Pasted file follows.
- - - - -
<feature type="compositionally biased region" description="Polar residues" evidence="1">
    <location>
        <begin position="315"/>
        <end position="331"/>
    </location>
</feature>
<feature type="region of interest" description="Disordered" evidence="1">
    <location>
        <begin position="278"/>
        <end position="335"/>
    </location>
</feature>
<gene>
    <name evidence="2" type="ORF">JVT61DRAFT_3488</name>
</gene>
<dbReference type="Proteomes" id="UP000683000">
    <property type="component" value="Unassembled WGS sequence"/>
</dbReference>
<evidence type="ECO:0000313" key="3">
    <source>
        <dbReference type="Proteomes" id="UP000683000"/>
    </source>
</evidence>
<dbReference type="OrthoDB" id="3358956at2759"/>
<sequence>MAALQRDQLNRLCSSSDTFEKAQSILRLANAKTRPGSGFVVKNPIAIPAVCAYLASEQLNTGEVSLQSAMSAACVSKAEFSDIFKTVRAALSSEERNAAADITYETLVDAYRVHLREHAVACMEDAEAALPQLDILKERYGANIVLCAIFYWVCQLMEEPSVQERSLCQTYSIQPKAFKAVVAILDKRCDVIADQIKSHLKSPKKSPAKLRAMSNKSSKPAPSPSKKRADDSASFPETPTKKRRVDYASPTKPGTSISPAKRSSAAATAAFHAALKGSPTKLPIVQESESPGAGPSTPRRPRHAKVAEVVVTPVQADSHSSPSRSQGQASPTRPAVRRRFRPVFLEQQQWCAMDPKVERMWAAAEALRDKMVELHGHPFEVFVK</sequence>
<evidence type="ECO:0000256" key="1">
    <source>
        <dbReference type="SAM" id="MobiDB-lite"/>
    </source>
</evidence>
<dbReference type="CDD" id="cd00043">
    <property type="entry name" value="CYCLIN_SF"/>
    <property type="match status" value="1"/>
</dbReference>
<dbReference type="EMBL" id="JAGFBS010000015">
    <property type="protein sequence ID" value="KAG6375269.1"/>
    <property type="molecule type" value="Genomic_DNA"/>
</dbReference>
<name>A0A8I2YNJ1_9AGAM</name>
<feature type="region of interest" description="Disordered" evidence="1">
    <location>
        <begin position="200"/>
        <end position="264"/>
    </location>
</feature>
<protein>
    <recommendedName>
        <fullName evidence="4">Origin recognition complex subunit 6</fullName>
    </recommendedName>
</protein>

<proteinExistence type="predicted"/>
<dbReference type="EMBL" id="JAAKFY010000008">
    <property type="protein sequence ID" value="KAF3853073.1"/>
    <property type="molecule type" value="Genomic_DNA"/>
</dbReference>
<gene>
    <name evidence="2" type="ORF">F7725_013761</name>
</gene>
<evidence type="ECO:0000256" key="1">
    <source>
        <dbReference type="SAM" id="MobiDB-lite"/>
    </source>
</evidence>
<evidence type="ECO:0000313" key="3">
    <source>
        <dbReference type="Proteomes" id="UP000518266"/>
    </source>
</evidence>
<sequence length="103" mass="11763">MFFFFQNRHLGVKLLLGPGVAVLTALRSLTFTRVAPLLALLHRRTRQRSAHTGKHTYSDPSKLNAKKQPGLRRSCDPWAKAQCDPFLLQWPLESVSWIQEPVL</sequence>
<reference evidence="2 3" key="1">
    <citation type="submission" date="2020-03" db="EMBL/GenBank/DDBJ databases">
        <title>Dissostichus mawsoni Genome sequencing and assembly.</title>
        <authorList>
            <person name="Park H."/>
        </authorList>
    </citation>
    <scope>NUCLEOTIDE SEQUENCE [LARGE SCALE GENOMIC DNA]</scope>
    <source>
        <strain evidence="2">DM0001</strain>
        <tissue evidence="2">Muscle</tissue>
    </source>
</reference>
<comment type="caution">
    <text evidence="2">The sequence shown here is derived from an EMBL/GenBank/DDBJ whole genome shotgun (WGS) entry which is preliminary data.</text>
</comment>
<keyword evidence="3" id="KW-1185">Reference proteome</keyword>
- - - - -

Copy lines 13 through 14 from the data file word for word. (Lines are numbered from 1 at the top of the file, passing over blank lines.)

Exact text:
<gene>
    <name evidence="2" type="ORF">JVT61DRAFT_3488</name>